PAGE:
Despite a prolific amount of evidence-based practices (EBPs), patients are not receiving these health and mental health interventions as much as they should. Patients relegated to the core safety net, a subset of the health care safety net with a mission or legal mandate to care for uninsured, underinsured, or other vulnerable populations, face even greater obstacles to receiving evidence-based care. The fundamental research that has shaped current implementation models has been informed by multiple fields, including health and mental health care primarily serving patients with insurance, and fields outside of human services. Therefore, much less is known about the processes and influences unique to implementation of EBPs in settings serving vulnerable patients. Three qualitative studies, using grounded theory methodology, were undertaken to examine the unique processes and contextual influences of implementations of three different EBPs in three different core safety net settings. Semistructured interviews and focus groups of administrators and front line clinicians participating in the implementations of the EBPs were employed to ascertain their knowledge and experiences. Findings in all three studies revealed interacting beneficial and challenging factors woven together in ways that the fabric of their combinations supported successful implementations, or possessed vulnerabilities that impeded them. Key findings across all studies were the importance of the following influences: 1- intervention fit with patient characteristics and beliefs, community needs, and organization mission, 2- intervention adaptability, quality, and observability, 3- clinician beliefs and behaviors 4- clinical staffing, training, and education, 5- structural and cultural organizational assets, and 6- ongoing network and system building. Results from these studies can provide direction for developing implementation frameworks unique to core safety net settings.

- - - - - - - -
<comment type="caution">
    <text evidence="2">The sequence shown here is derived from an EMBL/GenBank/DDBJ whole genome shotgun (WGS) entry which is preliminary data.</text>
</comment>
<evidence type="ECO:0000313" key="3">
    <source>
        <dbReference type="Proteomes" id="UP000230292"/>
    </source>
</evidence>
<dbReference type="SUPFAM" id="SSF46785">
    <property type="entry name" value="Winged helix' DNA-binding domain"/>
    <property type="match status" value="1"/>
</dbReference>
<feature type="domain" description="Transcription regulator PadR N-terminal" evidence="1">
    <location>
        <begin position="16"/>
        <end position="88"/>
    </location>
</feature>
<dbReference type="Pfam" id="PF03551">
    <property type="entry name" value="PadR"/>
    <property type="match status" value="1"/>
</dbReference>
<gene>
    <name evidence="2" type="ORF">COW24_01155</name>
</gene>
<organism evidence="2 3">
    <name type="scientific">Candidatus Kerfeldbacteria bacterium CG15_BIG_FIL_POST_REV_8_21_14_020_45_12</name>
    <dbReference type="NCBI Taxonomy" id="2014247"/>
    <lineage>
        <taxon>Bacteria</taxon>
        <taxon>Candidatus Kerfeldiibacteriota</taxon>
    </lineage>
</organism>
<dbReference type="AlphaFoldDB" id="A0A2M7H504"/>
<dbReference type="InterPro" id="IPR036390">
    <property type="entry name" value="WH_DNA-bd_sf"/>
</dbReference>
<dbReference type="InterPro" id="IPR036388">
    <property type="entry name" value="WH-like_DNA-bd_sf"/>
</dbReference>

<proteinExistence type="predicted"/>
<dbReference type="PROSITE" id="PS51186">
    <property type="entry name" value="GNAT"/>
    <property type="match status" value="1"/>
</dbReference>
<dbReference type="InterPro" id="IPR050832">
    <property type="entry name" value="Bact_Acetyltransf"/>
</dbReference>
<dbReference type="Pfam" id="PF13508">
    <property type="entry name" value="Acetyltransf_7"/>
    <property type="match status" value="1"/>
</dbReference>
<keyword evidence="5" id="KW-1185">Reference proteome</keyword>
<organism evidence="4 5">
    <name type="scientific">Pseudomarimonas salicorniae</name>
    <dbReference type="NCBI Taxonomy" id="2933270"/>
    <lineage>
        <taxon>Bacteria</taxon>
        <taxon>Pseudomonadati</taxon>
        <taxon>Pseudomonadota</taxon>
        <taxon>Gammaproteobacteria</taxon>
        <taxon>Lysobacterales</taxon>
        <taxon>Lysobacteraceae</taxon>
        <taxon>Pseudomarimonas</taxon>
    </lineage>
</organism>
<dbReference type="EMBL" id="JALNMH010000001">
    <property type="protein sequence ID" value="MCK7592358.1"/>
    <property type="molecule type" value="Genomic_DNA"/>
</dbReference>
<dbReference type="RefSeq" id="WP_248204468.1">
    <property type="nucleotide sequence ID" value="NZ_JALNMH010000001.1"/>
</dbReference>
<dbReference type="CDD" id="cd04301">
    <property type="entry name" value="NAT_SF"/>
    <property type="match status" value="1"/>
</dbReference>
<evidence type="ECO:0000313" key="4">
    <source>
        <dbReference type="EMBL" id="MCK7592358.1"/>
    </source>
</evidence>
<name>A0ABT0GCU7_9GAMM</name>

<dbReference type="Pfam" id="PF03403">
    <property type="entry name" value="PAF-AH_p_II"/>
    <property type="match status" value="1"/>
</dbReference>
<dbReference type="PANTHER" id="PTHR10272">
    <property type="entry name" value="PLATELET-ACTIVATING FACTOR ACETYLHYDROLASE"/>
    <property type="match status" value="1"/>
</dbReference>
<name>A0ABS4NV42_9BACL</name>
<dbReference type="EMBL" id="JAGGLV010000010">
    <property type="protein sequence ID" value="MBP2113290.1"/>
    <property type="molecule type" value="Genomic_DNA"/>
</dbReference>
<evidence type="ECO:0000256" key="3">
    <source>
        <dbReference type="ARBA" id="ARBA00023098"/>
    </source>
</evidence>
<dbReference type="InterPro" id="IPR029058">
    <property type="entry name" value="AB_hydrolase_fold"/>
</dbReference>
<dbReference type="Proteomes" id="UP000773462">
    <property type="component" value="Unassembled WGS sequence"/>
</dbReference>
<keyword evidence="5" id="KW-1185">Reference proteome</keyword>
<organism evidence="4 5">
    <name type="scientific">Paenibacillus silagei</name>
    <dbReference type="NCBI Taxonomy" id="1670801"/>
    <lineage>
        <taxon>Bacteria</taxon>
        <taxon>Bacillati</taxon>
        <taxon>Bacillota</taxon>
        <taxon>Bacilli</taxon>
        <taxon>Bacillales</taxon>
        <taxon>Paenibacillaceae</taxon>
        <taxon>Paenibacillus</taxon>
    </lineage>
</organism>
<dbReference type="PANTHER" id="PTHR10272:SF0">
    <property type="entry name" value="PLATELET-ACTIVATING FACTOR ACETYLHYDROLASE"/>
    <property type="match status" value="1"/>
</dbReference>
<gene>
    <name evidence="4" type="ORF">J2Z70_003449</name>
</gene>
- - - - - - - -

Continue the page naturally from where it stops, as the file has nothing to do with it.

Religious Beliefs and Practices and Mental Health Care: Examining the Use of Mental Health Services among Immigrants
Amelia Seraphia Derr
Members of immigrant communities are at greater risk for mental health disorders, yet are less likely than other groups to access critical health and mental health services (Alegria et a!., 2007; DHHS, 2001). One reason for disparities in service utilization may relate to the religious beliefs and practices of immigrants and how these are associated with help-seeking behavior. Despite the increasing awareness of the centrality of religion in immigrant identity (Ebaugh & Chafetz, 2000), and the association of religious beliefs and practices with immigrant adjustment and immigrant mental health care (Cadge & Ecklund, 2007), religious beliefs and practices have rarely been studied as a factor in accessing mental health services for immigrants. To address this shortcoming, this study is designed to examine the role of religion in the help-seeking process in order to further understand immigrant mental health service utilization. To capture the heterogeneity of immigrant experiences with mental health service use, I propose to use Latent Class Analysis with data from the NIMH Collaborative Psychiatric Epidemiology Surveys (CPES) to determine if subgroups of service users exist based on their religious beliefs and practices. Subsequently, predictors of subgroup membership and their relationship to mental health service use will be tested through regression analyses. Findings will inform interventions for adaptation by health and mental health practitioners in order to improve immigrant wellbeing.